Our families, our identities


If I had to get something tattooed on my forehead to represent what I learned in 2016, it would be the phrase “both/and.”

The concept is straightforward: “both/and” is the inverse of “either/or,” which is used to signify a one-or-the-other, all-or-nothing perspective on decision making or awareness of complex situations. After hearing many mentors and supervisors say “both/and” throughout the year–which, I’ll admit, sounded idealistic and ungrounded at first–I couldn’t help but apply this empathetic, inclusive philosophy to my personal life.

At the time of this writing, I’m in a coffee shop in a small town in western Pennsylvania where both sides of my family live. My parents, though no longer together, were high school sweethearts in this town, and my grandparents’ houses are about a five-minute drive from one another. My mother has since moved back to town, and my siblings live an hour away in Pittsburgh. This geographic shift in the cast of my life has made me wonder if I’m missing out by choosing to live in Florida since Florida is home–or is it?

“Both/and” family realization #1: Both Florida and western Pennsylvania are my homes.

It sometimes feels odd to identify PA as a home. I’ve never held a mailing address here, I don’t have any friends here, and I only visit for two weeks of a calendar year–and yet during this visit, the first in which I’ve had my own car and needed to drive myself–I’ve never once needed a GPS to know where I’m going. After 25 years, my body has catalogued these routes and knows them by heart. Because my mother is one of 14 kids, many of whom still live in town, it’s not uncommon to see familiar faces everywhere I go. Even my aunt lives across the street from my dad’s parents. Mailing address or not, this town is the root of my family tree. Florida feels like home, but this town, with or without my permission, is home if I’m considering where family lives.

“Both/and” family realization #2: My mom’s family feels like home and my dad’s family feels like home and I am still homesick for the life I’ve created in Florida.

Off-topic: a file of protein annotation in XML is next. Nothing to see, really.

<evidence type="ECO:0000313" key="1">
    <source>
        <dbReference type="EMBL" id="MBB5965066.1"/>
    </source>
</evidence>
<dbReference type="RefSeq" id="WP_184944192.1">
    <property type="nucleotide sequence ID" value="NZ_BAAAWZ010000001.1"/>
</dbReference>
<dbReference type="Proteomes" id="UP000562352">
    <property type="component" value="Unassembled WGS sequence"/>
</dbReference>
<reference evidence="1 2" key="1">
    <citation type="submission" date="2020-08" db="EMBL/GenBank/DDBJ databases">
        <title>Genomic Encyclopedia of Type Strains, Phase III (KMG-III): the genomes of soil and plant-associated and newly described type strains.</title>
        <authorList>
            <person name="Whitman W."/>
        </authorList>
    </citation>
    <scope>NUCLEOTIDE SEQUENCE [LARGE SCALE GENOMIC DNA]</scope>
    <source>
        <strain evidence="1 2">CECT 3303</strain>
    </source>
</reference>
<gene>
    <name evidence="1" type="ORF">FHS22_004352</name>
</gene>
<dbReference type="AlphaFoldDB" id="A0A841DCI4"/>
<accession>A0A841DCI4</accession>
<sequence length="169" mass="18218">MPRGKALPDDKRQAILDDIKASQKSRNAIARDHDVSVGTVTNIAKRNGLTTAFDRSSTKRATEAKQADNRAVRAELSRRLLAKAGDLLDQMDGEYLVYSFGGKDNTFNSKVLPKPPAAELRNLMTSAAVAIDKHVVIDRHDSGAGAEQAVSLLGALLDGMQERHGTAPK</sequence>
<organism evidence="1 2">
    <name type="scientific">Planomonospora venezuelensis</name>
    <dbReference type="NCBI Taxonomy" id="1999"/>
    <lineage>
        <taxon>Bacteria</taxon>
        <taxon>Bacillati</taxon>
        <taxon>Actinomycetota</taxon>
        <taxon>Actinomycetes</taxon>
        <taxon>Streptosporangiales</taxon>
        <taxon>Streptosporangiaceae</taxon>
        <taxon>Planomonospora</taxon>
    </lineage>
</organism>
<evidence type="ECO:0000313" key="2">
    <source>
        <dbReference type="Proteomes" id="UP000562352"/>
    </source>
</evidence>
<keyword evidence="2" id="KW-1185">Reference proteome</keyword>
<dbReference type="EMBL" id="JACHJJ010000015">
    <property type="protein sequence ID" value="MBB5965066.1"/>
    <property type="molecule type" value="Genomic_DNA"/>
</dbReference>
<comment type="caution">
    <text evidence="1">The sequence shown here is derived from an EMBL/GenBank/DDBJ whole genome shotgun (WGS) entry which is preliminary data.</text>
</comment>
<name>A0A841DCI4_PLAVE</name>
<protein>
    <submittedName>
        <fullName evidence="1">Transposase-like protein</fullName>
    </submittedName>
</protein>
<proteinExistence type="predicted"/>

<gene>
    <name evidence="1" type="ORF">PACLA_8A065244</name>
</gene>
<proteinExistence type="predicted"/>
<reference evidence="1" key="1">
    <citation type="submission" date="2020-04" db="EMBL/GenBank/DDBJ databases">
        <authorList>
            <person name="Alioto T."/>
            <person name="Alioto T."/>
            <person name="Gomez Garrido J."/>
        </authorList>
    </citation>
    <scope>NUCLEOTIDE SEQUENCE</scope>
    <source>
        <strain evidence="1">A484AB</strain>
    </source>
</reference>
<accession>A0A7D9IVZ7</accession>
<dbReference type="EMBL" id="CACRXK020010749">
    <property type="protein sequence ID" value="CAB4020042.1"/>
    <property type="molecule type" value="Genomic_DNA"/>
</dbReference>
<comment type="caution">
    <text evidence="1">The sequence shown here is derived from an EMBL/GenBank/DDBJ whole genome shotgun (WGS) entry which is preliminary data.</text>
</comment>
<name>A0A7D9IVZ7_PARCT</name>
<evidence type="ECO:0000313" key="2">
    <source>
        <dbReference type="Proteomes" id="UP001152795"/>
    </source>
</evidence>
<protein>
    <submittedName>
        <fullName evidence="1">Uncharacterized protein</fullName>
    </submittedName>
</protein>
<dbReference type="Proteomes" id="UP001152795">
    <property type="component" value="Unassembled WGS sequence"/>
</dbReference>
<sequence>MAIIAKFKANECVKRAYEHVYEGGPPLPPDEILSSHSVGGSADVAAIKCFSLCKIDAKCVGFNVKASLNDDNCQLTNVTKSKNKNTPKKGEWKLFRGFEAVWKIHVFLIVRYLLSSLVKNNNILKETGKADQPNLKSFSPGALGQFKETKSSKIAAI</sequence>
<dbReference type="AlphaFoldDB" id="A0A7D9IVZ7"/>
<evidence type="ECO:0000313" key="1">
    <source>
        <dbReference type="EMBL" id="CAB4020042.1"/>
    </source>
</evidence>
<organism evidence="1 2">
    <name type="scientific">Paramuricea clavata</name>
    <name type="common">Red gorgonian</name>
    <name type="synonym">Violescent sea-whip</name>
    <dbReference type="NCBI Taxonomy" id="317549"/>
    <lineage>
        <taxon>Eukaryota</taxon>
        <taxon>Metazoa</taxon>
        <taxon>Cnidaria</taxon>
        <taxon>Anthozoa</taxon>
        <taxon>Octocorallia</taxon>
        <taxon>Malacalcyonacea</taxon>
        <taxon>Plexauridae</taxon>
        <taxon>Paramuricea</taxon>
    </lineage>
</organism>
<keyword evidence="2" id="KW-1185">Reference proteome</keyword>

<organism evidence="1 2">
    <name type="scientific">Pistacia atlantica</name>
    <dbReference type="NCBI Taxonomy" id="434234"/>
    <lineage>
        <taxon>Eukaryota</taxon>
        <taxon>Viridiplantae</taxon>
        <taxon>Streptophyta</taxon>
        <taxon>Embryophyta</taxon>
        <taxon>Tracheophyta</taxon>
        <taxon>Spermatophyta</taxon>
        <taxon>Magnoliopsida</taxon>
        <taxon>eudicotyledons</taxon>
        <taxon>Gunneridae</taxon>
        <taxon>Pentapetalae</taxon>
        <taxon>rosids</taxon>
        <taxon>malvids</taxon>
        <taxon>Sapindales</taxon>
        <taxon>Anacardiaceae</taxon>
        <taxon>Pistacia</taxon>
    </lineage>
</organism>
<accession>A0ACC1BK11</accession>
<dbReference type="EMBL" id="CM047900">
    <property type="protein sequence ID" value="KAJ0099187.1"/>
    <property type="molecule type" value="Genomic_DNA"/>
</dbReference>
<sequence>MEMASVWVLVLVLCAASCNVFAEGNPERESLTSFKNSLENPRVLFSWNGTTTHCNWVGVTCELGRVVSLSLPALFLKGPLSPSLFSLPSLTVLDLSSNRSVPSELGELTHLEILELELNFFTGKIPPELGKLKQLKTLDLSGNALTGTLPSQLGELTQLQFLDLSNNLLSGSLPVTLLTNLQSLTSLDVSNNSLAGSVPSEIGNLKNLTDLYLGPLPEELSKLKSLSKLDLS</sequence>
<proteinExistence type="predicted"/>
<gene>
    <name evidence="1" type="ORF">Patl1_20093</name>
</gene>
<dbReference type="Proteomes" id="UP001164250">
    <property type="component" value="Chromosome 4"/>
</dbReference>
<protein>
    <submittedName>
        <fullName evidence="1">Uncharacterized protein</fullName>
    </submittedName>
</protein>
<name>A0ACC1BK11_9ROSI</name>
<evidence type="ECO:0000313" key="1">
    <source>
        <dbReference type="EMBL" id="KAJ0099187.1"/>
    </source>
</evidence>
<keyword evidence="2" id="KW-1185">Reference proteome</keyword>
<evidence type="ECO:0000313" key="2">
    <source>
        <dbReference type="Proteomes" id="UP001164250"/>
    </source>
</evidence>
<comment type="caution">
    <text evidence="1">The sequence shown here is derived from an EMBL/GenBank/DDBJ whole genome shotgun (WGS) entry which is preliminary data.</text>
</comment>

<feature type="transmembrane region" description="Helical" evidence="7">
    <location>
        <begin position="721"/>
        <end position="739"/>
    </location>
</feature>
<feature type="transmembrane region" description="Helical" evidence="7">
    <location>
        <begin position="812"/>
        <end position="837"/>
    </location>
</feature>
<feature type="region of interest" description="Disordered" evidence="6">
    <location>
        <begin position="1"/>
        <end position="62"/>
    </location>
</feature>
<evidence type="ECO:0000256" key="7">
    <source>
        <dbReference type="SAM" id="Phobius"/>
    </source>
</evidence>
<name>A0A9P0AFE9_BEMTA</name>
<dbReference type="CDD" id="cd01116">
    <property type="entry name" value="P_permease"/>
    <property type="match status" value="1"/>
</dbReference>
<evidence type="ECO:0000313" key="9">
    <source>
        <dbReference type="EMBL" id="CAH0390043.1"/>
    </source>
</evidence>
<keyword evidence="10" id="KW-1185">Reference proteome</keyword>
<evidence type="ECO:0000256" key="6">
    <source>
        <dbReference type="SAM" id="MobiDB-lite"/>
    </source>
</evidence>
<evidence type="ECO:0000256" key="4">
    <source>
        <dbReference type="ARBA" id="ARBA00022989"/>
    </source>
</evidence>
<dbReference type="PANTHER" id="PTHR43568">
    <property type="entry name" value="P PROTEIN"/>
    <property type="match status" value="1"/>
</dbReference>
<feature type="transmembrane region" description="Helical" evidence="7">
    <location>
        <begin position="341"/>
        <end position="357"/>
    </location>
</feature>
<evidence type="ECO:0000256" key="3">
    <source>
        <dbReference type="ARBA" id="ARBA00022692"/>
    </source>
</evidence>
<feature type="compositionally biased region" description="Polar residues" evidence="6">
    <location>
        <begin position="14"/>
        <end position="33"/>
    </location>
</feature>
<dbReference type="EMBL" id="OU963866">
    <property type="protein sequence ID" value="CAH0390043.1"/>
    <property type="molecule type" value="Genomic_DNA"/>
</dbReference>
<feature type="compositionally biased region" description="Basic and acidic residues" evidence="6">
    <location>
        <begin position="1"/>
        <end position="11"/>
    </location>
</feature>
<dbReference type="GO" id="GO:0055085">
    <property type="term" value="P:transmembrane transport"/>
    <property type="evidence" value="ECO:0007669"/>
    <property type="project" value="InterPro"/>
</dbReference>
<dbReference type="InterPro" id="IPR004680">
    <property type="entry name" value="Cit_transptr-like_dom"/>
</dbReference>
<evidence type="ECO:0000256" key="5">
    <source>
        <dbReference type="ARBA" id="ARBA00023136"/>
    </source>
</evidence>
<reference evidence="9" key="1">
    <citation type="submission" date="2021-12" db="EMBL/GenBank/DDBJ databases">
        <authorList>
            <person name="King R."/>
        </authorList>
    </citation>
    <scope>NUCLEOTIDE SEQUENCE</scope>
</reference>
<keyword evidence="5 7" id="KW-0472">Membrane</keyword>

Identity politics mean a lot to me. Like many millennials, I simultaneously want to fit in and stand out. When visiting with my mom’s family, I see my irreverent sense of humor and banter emerge so effortlessly. The casual nature of conversation, storytelling, and a revolving door at my grandma’s house remind me of my most fond days with my friends in Florida. This place feels like me.


Then I make the drive to my dad’s family and see the mirror of my identity reflected. The humor is sharp and witty, the conversation ranges from silly scenarios to liberal politics, and my grandparents model what love and marriage, in an ideal world, mean to me. My grandfather, a former professor and author, has modeled the way for what humility in academia means to me.


Then I come to this coffee shop and think about my friends and my house and my dog and my job and see how I am just like my families of origin, but also entirely myself. I suppose my parents think the same thing about their relationship to their families. I see how I am a product of and a catalyst to these identities. But when I head home and get back to my reality of “normal,” my sense of self will code switch back to what I conceive to be the most authentic me–a person that is a carbon copy of neither families, yet surely an influence of them.

“Both/and” family realization #3: It’s okay to have moments of both easily identifying with my families and moments of un-identifying or confusion with these identities.

Being the lone Floridian sibling can be tough. For my mom and siblings, “home” is no longer a tension, as the family tree and the beds they sleep in are in the same place now. I don’t have significant relationships with many members of my extended family because I’m not really around, so I often feel the inadequacy of not knowing what’s going on or, in some cases, who some people even are (like I said, I have 14 aunts and uncles with cousins and second cousins and grandkids etc.–that’s a lot of people to know intimately).

And in many moments this week, sitting on a couch surrounded by food or drinking wine in a sea of barking dogs and screaming children, I felt I understood my roots in a meaningful way. In my moments of silent observation without physical or emotional distractions, I gained information and context to explain how the hell I came to be: the lives that created me, the lives that shaped me, the sidewalks I took first steps on, and evolving understanding of “home” as the place where the soul feels at rest.


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